On a chilly Tuesday morning, late in the fall of 1985, a student told his teacher he saw a kid walk by the classroom with a gun. English teacher Merle Drown, on hall duty at the time, checked the hallways and boys bathroom. Seeing nothing, he assumed the student had been wrong, that what they’d seen had been something as ordinary as a janitor with a broom. Then Drown heard muffled yelling in the stairwell, and an announcement came over the loudspeakers: “We are holding bells. Do not release your students.” It was 8:35 a.m. and classes had just begun.
Drown, who was on the third floor, looked down the stairwell. Armed police officers had taken positions below him. Maybe it wasn’t the janitor carrying a broom after all, he thought.
“Put the gun down!” shouted the police at someone Drown could not see. “Put the gun down!” The piercing repetition bore up the stairwell.
With master key in hand, Drown instinctively began locking all classroom doors. Within minutes, the 1,300 students of this New Hampshire school were gripped with fear and confusion, as rumors spread about what was going on. It was December 3, 1985, and long before the word was ever coined, the school was under lockdown.
It’s been more than 40 years since the first modern school shooting — a 1974 incident when a student brought guns and homemade bombs to his school, set off the fire alarm, and shot at emergency and custodial personnel responding to the alarm. Despite countless studies conducted on the phenomenon, terms like “school shooting” and “school shooter” still have no unanimous definitions. The Tuesday morning that 16-year-old Louis Cartier brought a shotgun to Concord High School was an early example of something we now see as a pattern: the distraught teenage boy from a placid town of middle-class white people, roaming the hallways and rattling locked doors, gun in hand. As the era of school shootings continues today, his footsteps echo still.
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Nineteen eighty-five was a totally rad time for high school students who sported big hair, broad shoulders, narrow pants, and pointy-toed shoes. “Miami Vice” made neon colors cool the year before, and that summer “Rambo: First Blood Part II” and Live Aid concerts were all the rage. By the end of November, the song “Burning Heart” from the “Rocky IV” soundtrack, performed by Survivor, had been played over and over on the radio.
Concord High School sat, as it still does, in the capital of New Hampshire, a quiet, liberal town of middle-class residents “where everyone mostly looked out for everybody else,” says Concord High School teacher Jane Voth-Palisi.
At seven a.m. on the morning of December 3, Cartier and his mother arrived at the dry cleaners where they both were employed. When Cartier refused to discuss an earlier incident at work, his boss, Mr. Targett, sent him home. Cartier’s mother looked to join him but Mr. Targett talked her out of it, telling her to let the boy handle his own problems.
According to school guidance counselor Edward Zehnder, Cartier then stopped by his office, announcing his recent decision to drop out of school.
“I’ve had it with school,” Zehnder remembers him saying. “I’m going hunting.”
Short, thin as a rail with chubby cheeks, and marked with acne, Cartier was an introvert, the sort who worked hard to be invisible. But Zehnder knew him from the year before as a good student — an avid reader who had performed particularly well in biology.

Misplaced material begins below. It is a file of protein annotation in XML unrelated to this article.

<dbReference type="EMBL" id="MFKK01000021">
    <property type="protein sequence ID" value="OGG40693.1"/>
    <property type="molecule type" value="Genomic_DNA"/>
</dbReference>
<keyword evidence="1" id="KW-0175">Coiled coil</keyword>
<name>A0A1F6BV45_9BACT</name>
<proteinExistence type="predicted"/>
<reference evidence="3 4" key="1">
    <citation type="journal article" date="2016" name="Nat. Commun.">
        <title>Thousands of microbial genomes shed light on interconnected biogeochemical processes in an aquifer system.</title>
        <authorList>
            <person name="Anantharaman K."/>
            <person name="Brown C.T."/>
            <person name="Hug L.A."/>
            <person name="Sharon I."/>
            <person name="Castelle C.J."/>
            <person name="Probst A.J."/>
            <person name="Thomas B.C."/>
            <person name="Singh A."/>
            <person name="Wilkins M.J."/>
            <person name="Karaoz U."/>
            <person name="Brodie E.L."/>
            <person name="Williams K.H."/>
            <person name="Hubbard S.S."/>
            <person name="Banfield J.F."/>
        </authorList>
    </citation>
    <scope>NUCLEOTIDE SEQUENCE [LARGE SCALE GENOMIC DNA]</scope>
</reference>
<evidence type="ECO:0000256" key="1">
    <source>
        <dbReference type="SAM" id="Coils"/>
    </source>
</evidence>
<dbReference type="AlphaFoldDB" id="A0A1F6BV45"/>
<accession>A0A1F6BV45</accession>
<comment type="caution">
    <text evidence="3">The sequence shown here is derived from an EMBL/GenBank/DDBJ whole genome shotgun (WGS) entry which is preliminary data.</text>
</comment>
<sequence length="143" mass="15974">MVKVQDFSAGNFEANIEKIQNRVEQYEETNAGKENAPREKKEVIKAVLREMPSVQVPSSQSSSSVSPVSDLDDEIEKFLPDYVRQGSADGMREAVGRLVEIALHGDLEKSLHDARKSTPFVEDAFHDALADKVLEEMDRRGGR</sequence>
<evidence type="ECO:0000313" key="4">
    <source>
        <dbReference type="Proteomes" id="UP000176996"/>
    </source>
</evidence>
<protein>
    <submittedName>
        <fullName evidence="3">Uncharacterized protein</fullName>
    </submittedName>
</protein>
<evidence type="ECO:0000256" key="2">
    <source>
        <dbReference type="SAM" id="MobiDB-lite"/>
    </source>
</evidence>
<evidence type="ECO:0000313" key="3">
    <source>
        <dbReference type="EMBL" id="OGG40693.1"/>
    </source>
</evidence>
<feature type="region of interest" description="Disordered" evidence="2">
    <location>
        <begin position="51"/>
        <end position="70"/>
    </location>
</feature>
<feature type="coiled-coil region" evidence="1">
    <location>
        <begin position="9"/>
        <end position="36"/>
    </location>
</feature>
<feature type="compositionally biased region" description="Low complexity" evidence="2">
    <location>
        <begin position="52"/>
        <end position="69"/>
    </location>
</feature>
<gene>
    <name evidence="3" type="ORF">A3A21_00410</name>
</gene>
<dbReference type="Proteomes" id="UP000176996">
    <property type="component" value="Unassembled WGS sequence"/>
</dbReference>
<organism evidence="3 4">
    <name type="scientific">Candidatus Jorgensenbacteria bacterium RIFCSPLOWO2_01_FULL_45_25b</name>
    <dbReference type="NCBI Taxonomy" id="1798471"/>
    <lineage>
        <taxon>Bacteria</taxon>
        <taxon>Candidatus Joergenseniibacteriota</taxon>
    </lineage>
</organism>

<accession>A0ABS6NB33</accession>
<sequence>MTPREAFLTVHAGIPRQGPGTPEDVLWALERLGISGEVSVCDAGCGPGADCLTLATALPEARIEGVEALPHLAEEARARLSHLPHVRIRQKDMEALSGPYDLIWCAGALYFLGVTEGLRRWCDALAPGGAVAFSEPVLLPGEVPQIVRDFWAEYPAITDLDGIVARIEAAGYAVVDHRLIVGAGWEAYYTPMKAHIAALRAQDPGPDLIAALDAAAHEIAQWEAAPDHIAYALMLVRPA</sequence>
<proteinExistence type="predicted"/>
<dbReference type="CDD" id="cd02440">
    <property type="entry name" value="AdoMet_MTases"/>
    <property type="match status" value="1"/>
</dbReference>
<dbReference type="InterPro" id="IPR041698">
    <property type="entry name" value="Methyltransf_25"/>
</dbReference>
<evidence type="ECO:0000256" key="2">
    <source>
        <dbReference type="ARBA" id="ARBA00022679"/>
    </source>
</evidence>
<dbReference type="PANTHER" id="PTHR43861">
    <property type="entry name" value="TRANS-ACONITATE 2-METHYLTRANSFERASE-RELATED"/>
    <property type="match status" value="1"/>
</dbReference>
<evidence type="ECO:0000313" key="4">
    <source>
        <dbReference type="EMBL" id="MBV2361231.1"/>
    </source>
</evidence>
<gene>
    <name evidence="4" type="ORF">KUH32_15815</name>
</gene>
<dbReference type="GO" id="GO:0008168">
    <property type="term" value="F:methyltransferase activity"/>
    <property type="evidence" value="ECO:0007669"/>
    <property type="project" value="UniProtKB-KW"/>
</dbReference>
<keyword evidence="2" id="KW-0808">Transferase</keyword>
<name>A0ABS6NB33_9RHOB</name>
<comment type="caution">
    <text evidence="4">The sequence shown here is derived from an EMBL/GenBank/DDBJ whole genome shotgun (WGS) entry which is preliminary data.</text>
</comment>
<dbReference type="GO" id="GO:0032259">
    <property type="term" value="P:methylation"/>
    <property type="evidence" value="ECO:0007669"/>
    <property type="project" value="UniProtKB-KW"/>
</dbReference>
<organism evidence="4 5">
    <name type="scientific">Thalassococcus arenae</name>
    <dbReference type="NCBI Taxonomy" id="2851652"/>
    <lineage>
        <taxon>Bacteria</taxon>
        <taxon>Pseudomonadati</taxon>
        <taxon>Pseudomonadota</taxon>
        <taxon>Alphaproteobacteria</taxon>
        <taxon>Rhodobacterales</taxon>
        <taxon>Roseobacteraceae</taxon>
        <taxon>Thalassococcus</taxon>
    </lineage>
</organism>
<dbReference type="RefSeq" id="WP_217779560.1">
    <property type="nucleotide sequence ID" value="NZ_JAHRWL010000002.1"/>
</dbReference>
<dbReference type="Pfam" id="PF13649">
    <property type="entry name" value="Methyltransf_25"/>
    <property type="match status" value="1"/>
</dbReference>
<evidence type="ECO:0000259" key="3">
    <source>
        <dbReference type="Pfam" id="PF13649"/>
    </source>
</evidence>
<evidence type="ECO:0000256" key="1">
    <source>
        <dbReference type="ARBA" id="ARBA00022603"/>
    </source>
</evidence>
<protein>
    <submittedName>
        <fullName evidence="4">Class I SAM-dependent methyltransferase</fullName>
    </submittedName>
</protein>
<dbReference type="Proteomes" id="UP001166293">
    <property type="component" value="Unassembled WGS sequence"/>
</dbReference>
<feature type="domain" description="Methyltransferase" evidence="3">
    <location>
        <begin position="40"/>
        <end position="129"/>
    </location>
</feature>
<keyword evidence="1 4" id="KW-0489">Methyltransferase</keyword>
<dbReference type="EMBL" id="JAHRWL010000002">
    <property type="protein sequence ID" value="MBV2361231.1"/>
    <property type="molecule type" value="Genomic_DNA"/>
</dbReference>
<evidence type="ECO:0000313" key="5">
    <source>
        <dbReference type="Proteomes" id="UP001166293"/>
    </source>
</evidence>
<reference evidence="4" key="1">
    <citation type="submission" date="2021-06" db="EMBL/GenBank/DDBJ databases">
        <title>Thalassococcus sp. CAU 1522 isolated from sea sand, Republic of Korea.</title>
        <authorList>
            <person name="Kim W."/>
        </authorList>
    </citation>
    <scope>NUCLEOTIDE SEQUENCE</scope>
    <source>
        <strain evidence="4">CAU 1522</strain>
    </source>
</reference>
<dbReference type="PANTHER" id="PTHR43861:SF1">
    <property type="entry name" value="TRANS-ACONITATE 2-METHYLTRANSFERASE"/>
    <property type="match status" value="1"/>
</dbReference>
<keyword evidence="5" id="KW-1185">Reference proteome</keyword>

Cartier had moved to Concord from Franklin, New Hampshire, a once-thriving mill town of 8,000 that gave way to unemployment and poverty. Cartier grew up the only child of his father, Louis, Sr., who always said what was on his mind, and his mother, Thelma, who was described as “slow” following a car accident in her youth.
The teenaged Louis had told his family he wanted to be a game warden or a Concord police officer because he loved the outdoors. In his spare time, he enjoyed metal detecting in the backyard and going hunting with his father — a mechanic at a nearby power plant — and his half-brother, Tony Cartier. Louis, Jr., listened to a mix of country and rock music and enjoyed the movies. Voth-Palisi, who taught him biology in his sophomore year, says he had a dry sense of humor, liked science, and understood her sarcasm.
But Cartier was also described as a loner in school, who repeatedly wore the same clothes, was quiet, and mumbled softly when spoken to. Fragile, some would say.
“He’s the kind of kid I would be very careful not to publicly call on because he was just day-dreamy or just didn’t know the answer or just couldn’t say it,” says Voth-Palisi. “I didn’t get the sense from Louis that he had a lot of hope.”
“We all got the sense that Louis went home to an empty house and a dog, and we all may have really read into it but he seemed to be a person who was navigating the teenage stuff by himself,” she says. At some point, Cartier even lost his dog, a German shepherd named Smokey, who died around that time.
During his sophomore year, Voth-Palisi recalls, he would often retreat into her classroom during lunch, staying behind to feed lab animals, clean equipment or talk to his teacher.
“He was a hard kid to know. But not a hard kid to like,” she says.
Cartier was caught stealing a bicycle, and had fought with a student who picked on a girl he had a crush on. The girl, who also worked with Cartier at the dry cleaners, was referred to only as Paula in case documents filed after the incident. She wasn’t his girlfriend, but that’s what Cartier told friends. One day, he told Paula about his weird dreams.